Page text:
The rocklike Korg was actually teased in a quick Easter egg in Guardians of the Galaxy Vol. 2—and the character contains another secret, as the CGI-created gladiator was actually played by Thor: Ragnarok director Taika Waititi himself. But the real Easter egg behind Korg is a deep cut from the very dawn of Marvel Comics: he's part of the alien race originally known as the "Stone Men from Saturn," who Thor fought in his very first comic book appearance in 1962's Journey into Mystery #83. In fact, Korg himself is one of the very alien invaders Thor battled in his origin story. How cool is that?

Miek

Poor little Miek is played purely for comic relief in Thor: Ragnarok, his apparently lifeless body even toted around for comedic effect at the end of the movie. In the comics, though, Miek plays a much bigger, and seriously darker, role. Much of the plot of Thor: Ragnarok comes from the Planet Hulk comics arc, in which Hulk finds himself on the alien world of Sakaar and leads a band of fellow gladiators in a revolution that overthrows the despotic government. Hulk then becomes ruler of the planet, which is where things take a dark turn for Miek. Unsatisfied with the new peace Hulk has ushered in, Miek is complicit in a plot that leads to the death of Hulk's wife and child and sends Hulk on a vengeful rampage across the galaxy. It's only later that Hulk discovers the base treachery of his supposed friend.

He doesn't seem so cute and goofy now, does he?

Topaz

The keeper of the melting stick, the Grandmaster's right-hand woman has a particularly odd history, as she originally wasn't even a Marvel character at all. Instead, she was created at Malibu Comics as Queen Topaz, the ruler of a race of alien women on a world where there was little or no contact allowed between the highly segregated genders. Eventually she ended up as a superhero on Earth, and after Marvel bought out Malibu, she was summoned by the Grandmaster to be one of his champions in a fight against the Avengers, where she lost in single combat to Black Widow. Topaz is the first Malibu character to make it into the Marvel Cinematic Universe, opening the door for characters like Hardcase, Firearm, and Prime to potentially make the jump to the big screen as well.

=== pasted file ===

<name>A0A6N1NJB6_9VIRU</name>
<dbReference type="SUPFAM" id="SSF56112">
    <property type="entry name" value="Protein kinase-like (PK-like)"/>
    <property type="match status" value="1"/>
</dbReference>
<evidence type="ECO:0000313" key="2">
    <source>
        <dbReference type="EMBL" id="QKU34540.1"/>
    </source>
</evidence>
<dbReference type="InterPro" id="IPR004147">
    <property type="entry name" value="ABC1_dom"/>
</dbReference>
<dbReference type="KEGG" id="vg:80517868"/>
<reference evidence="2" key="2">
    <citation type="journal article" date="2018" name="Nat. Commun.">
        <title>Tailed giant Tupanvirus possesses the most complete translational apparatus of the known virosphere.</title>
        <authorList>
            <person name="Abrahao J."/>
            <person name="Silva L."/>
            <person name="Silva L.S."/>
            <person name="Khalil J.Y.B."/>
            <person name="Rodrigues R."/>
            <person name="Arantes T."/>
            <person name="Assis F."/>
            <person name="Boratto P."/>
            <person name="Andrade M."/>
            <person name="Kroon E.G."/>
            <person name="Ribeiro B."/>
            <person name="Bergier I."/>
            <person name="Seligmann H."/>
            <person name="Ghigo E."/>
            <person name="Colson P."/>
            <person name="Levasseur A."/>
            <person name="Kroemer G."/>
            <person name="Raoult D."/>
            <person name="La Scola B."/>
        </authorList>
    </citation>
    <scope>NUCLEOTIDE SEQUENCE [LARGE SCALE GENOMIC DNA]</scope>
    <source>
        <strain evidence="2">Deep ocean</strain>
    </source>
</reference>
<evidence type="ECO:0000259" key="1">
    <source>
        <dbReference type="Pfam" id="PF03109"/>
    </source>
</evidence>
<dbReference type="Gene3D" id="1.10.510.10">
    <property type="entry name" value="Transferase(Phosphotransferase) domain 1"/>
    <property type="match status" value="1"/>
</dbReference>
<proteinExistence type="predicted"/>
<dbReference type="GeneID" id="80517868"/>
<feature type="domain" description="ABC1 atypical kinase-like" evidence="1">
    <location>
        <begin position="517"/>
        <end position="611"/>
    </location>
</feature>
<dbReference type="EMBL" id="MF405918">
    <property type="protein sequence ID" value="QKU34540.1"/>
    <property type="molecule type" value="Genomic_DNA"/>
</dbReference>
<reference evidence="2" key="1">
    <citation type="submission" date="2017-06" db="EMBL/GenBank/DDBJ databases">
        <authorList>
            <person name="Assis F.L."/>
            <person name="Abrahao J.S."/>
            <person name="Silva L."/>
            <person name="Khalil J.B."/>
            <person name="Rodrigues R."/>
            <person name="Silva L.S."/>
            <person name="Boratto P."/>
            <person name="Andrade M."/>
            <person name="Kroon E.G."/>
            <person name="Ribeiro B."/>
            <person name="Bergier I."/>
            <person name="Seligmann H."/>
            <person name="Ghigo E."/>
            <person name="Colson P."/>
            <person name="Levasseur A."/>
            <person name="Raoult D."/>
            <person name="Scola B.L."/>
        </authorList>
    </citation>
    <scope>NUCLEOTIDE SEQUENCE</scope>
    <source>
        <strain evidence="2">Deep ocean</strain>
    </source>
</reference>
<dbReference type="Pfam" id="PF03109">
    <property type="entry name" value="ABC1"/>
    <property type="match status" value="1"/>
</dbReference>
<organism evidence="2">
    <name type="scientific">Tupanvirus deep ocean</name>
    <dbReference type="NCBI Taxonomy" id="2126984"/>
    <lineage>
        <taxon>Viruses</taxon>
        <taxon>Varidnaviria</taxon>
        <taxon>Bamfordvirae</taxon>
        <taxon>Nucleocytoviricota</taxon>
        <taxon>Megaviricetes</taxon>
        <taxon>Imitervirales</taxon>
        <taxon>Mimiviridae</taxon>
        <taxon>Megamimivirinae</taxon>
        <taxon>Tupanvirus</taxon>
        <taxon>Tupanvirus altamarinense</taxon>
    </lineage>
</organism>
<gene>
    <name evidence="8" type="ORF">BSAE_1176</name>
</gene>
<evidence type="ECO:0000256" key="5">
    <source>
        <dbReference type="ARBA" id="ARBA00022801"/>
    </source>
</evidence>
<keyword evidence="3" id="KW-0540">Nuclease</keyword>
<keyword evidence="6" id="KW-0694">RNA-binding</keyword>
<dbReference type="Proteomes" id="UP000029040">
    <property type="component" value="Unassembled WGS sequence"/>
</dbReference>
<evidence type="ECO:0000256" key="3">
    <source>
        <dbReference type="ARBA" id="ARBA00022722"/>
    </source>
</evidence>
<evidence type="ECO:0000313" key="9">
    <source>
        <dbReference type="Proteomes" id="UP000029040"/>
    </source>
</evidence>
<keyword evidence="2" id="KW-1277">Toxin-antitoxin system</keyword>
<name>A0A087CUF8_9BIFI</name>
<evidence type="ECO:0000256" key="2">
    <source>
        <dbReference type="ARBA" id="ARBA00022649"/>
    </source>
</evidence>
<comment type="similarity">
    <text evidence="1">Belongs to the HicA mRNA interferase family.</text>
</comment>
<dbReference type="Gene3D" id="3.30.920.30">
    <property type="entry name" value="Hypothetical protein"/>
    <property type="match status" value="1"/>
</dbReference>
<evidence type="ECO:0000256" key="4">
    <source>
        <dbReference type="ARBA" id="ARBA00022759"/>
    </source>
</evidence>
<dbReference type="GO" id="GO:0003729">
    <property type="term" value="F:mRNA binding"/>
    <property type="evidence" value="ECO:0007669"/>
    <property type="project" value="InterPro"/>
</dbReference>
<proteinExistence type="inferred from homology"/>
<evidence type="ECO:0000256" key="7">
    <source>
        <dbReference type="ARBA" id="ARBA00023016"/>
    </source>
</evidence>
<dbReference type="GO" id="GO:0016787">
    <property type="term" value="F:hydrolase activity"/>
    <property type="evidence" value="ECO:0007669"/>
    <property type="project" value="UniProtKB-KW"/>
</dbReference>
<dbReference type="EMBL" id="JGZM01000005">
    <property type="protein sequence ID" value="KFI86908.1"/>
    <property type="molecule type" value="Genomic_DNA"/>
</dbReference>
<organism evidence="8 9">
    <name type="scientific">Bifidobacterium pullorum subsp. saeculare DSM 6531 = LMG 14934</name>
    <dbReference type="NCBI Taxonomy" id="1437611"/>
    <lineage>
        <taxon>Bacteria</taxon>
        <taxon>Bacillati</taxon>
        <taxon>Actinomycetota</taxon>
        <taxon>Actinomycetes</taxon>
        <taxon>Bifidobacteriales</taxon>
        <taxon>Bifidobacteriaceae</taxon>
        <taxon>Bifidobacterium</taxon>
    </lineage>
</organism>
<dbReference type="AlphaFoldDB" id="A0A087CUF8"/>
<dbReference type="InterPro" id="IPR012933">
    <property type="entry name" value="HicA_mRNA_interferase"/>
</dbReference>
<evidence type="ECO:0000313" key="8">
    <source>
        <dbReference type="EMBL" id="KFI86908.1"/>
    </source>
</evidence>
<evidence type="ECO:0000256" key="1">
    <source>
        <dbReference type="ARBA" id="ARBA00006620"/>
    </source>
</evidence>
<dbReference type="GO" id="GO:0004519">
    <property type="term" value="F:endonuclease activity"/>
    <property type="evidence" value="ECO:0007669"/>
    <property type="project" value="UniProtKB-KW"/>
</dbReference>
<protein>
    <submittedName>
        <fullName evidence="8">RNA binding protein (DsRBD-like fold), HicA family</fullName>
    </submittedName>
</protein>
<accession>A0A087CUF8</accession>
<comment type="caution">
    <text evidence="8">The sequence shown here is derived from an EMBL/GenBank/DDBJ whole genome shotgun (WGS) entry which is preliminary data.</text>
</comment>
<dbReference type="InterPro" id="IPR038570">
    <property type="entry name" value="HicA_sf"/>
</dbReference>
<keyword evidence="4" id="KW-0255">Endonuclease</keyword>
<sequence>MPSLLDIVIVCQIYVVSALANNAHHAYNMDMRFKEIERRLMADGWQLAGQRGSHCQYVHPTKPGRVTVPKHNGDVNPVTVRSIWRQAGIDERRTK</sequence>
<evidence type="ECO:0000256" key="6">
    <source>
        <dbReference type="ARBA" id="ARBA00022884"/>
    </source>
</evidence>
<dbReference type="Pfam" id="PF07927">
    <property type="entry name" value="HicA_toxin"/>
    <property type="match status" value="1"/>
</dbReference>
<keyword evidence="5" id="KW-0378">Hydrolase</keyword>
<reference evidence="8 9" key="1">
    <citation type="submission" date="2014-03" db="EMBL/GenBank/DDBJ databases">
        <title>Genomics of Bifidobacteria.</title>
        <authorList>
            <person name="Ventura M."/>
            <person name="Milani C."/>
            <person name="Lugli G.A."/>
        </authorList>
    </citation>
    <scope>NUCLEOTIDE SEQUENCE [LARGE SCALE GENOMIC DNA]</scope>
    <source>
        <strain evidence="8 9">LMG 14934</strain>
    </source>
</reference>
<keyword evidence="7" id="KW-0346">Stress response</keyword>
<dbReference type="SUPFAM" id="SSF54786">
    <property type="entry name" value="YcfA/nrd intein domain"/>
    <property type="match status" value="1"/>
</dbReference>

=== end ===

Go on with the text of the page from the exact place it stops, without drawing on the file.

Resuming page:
Beta Ray Bill

He didn't actually make an appearance in the flesh, but eagle-eyed observers may have noticed that one of the busts adorning the outside of the Grandmaster's tower is none other than Beta Ray Bill himself. Who's that, you ask? Well, you know that inscription on Thor's hammer that says whoever is worthy can lift the hammer and gain the power of Thor? In the comics, Beta Ray Bill shocked Thor and comics fans alike by proving himself worthy and lifting the hammer, becoming as powerful as Thor himself, and earning the Thunder God's trust as his sworn brother. Beta Ray Bill has been a fan favorite ever since he first debuted in the early '80s, so the fact that the film acknowledged his existence is enough to send hardcore Thor fans over the moon. It means that somewhere out there in the MCU, Beta Ray Bill exists. Now it's just a matter of actually putting him in a movie, and not just a statue of his head. Are you listening, Marvel?